But it’s not possible to sustain this type of Phase 2 growth forever. In today’s environment change happens quickly; your competition is aware of your success and replicates it faster, cheaper, better. This challenge to your market by competitors can accelerate the leveling-off of your growth. The offering that used to be highly profitable is now feeling competitive pressure, and working harder or smarter is not likely to change that.
Phase 3—The Integrative Phase
This is a critical choice point. This is where failed Fortune 500 companies go wrong. None of those firms chose to go out of business—they just didn’t understand the dynamics of their own culture. Companies become set in their ways. But the need for change shows up as a neon sign in financial statements, increased customer dissatisfaction and attrition.
Transformation is necessary at this stage in the culture, but many leaders miss this nuance. This trial and error period has to coexist culturally with a business that has become intolerant of mistakes.
This trial and error mode is often called the Yes And Phase: Yes, you need to innovate and make sure that you’re still bringing in business because that’s what’s keeping the doors open and what will feed new growth.
Companies die because their leaders singularly focus on the economic activity of producing goods or services, and on adherence to their systems and processes from Phase 2. What is lost is the organizations’ true purpose.
Change needs to be purposeful, and culture must be aligned with strategy—if left unattended or unaligned the culture that has taken hold will trump the new direction.
To define culture, leaders must go below the behavioral level to the individual and shared values, and ensure alignment. Here are some tips to help align culture with strategic direction:
- Culture must be an element of strategic planning. Have a strategic pathway that aligns culture with the key values or behaviours and the strategic direction of the organization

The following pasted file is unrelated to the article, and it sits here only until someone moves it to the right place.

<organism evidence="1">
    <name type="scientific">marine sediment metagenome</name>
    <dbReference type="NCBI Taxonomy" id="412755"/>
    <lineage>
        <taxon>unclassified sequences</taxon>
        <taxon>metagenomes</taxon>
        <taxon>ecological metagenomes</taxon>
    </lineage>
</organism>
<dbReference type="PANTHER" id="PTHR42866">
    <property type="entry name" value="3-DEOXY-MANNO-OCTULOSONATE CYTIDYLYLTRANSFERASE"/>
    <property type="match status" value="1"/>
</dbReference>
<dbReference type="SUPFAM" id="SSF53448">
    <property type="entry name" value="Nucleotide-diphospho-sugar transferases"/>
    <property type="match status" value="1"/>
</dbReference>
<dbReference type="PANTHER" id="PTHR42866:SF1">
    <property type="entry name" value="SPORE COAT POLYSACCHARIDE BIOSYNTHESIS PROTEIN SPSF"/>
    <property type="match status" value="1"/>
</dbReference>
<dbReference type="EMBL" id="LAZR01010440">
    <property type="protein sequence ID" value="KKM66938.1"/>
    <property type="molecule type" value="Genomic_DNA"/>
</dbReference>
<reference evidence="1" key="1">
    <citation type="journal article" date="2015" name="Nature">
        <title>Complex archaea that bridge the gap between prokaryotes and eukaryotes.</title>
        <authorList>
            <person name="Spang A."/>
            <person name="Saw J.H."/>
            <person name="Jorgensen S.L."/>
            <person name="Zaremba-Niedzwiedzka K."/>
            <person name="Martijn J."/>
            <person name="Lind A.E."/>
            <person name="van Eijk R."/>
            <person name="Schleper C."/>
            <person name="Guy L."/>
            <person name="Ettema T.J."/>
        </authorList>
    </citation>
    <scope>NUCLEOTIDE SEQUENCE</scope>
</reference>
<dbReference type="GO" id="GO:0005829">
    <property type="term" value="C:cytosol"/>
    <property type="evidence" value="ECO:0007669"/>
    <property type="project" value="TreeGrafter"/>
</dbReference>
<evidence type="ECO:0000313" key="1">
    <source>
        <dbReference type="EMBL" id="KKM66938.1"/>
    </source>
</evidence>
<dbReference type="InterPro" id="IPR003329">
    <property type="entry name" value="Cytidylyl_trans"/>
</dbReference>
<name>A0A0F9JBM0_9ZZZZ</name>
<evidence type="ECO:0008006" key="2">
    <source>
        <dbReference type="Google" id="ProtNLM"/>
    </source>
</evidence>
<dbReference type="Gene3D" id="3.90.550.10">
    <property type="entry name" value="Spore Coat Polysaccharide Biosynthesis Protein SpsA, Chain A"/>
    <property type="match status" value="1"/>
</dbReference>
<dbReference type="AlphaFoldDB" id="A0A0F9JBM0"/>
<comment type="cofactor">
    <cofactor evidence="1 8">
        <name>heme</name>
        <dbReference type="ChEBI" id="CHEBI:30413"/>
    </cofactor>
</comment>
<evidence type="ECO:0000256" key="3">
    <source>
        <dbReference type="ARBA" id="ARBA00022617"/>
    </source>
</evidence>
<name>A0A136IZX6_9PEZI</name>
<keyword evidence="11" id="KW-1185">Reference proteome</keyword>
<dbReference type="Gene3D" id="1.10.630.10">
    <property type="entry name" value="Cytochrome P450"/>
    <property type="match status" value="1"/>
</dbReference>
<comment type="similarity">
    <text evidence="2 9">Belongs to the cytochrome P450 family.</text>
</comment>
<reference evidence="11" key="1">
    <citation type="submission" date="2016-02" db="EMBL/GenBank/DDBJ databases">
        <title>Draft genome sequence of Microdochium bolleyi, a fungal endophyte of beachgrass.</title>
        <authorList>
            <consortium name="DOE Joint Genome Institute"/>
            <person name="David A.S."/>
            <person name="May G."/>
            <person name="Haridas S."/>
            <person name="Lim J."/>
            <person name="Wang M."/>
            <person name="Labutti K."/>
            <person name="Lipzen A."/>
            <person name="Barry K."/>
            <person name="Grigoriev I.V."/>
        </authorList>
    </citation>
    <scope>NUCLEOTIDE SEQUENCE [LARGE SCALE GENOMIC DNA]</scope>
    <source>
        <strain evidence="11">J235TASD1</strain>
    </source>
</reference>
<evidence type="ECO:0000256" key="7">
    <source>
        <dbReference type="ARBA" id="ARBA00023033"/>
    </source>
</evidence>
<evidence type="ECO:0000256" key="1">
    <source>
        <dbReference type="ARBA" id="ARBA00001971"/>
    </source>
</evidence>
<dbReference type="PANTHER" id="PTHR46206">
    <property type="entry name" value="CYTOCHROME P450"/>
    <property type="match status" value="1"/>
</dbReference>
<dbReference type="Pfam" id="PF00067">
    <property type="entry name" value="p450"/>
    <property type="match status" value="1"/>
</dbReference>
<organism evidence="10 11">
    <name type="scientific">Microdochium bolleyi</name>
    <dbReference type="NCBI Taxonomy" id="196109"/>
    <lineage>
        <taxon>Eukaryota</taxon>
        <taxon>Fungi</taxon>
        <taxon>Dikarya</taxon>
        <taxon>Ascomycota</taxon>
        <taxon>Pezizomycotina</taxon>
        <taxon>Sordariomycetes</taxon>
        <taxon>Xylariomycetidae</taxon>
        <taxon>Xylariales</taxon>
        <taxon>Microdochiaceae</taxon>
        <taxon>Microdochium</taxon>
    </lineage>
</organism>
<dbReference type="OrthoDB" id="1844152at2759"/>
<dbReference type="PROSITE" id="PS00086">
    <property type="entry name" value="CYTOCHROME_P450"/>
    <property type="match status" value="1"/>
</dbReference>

- Conduct a culture audit. Do a values assessment—what is the gap between the organization’s current and desired state?
- Audit your systems. These are the legacy of past leaders and past strategies. They may prevent change and at the very least they create confusion if they are not re-aligned.
- Work on the vision, strategy and values with the collective team. Don’t just communicate it. A bottom-up approach drives real engagement.
- Relentless focus on values. Rather than plaques on a wall or words on a website, desired values need to be “alive” in as many ways as possible and used to make daily decisions
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The bottom line is that if leaders don’t consciously manage their cultures, those cultures will end up managing them.
Lorella DePieri is Program Director at the Centre of Excellence (CoE) in Sales Leadership at York University’s Schulich Executive Education Centre. She is also CEO of Results By Design Consultants Inc., designing and delivering learning solutions that lead to sales culture transformation since 1989. And she is Co-Founder of 1-degree shift Inc., an organization whose mission is to serve and support leaders who have an appetite to transform their cultures.
MORE CONSEQUENCES OF GROWTH:
- How Growth Can Change Your Culture »
- 4 Things to Consider Before You Grow »
- What Your Growing Company Needs from You »
- How to Maintain Your Early Culture as You Grow »
- The Secrets of Growth Without Chaos »
How have you adapted your company culture as your business has grown? Let us know by commenting below.